When an object like a piece of stone is heated it expands (gets bigger). When an object cools it contracts (gets smaller). For example 100 feet of concrete will be 1 inch longer once it is heated 100 degrees F. That is why expansion joints are cut into concrete.

In the case of tombstones all the pieces of the same type of stone have very similar if not identical “coefficient of expansion”. Since the pieces are positioned with potentially different timing of heating and cooling there is a “differential timing of the event” (see above). The result is stress areas you are seeing in the closest weakened plane in the stone near the bond line.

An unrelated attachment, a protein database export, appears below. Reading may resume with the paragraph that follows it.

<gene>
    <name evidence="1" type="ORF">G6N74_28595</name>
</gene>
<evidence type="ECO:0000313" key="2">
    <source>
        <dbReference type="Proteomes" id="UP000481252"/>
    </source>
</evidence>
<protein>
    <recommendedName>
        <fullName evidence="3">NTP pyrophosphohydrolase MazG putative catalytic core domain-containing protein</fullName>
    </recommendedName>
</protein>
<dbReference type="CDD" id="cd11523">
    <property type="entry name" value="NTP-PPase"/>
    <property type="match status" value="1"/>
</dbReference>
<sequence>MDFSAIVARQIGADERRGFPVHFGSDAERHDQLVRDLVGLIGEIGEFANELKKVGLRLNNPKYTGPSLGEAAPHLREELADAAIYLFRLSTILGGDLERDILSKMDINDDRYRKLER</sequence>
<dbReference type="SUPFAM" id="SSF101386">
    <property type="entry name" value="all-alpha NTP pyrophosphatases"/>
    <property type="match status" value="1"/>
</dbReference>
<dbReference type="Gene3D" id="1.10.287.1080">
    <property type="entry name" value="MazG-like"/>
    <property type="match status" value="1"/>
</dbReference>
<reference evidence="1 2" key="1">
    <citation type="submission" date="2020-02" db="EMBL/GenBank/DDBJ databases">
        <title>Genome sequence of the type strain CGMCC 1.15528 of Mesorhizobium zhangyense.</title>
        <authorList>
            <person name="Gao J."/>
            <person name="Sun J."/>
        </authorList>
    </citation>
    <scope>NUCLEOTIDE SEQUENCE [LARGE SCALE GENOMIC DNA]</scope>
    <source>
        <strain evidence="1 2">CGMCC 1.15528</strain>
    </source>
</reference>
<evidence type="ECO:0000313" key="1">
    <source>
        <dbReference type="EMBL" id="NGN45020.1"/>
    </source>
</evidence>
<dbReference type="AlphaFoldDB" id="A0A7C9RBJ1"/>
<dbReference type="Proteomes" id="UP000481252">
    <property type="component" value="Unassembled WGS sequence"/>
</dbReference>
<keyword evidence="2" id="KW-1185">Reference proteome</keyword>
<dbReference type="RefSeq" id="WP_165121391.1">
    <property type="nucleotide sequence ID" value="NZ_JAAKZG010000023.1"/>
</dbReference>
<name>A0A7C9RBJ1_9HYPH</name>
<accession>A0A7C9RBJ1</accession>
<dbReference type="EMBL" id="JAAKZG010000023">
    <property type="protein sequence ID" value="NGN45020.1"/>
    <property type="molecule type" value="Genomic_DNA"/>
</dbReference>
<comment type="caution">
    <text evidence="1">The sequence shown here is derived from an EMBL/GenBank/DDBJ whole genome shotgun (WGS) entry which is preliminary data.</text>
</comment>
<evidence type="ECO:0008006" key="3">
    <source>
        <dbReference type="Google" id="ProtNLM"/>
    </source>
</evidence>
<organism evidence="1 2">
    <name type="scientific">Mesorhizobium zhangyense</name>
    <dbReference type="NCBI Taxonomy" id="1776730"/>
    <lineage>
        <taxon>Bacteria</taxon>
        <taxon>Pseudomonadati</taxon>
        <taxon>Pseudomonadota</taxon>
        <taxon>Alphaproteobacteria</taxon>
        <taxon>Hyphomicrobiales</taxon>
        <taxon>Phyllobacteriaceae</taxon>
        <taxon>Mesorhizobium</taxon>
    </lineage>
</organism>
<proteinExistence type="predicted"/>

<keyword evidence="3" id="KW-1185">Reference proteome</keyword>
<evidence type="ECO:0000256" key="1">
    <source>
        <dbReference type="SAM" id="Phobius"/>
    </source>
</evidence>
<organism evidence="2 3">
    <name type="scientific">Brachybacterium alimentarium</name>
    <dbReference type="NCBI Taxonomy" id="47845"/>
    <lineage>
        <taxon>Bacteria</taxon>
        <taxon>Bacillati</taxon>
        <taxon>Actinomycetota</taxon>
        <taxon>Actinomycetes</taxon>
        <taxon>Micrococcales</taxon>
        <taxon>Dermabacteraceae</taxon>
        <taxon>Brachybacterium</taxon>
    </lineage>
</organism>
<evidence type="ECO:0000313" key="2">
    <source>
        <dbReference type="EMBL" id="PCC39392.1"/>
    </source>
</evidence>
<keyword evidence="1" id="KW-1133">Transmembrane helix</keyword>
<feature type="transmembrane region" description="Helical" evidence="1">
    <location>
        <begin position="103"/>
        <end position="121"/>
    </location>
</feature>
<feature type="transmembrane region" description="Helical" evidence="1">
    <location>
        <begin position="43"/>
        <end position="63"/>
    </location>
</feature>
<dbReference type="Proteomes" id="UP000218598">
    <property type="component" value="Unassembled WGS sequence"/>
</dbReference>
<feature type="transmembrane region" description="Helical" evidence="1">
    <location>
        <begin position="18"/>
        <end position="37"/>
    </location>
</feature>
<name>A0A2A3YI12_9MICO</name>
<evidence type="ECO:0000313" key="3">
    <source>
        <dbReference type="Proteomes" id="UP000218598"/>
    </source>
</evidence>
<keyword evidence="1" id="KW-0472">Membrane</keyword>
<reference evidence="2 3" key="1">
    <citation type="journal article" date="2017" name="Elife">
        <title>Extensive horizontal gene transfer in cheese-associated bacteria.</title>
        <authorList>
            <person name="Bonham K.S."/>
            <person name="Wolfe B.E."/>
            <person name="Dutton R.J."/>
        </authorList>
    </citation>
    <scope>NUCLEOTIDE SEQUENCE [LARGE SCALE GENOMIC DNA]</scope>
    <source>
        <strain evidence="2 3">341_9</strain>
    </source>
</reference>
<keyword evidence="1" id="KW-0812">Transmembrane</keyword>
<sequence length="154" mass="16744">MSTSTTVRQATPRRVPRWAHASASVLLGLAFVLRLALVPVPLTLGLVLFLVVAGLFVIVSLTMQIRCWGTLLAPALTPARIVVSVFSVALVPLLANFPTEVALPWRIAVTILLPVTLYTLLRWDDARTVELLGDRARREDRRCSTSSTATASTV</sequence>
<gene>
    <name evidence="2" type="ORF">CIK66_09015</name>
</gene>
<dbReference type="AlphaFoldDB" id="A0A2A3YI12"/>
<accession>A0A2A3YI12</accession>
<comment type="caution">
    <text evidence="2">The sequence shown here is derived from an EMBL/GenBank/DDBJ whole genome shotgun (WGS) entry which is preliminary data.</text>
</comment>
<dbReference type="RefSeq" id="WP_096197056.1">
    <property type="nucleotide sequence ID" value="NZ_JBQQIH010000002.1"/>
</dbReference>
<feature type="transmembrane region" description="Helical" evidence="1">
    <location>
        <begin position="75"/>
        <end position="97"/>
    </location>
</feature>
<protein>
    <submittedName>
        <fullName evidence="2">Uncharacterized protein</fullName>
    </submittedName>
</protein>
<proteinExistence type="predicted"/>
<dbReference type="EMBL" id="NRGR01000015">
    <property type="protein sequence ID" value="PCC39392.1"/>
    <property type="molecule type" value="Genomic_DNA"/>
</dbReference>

Product #2005 was specifically designed for tombstone (monuments) and/or stone bonding, or repair. Epoxy.com Product #2005 is very strong yet it is has a “low modulus of elasticity” (semi-flexible). The low-modulus of elasticity helps to absorb differential movement (two sections of stone heating and cooling at different times), making it much less likely to cause a stress area in adjacent weakened planes.

Camouflage the bond line rubbing stone dust(ground off the original stone or a similar colored stone) into any exposed epoxy material while the epoxy is still “wet”. That way the dust will stick in the wet epoxy making the epoxy difficult to impossible to see.

Please send your additional question and blog ideas to norm@epoxy.com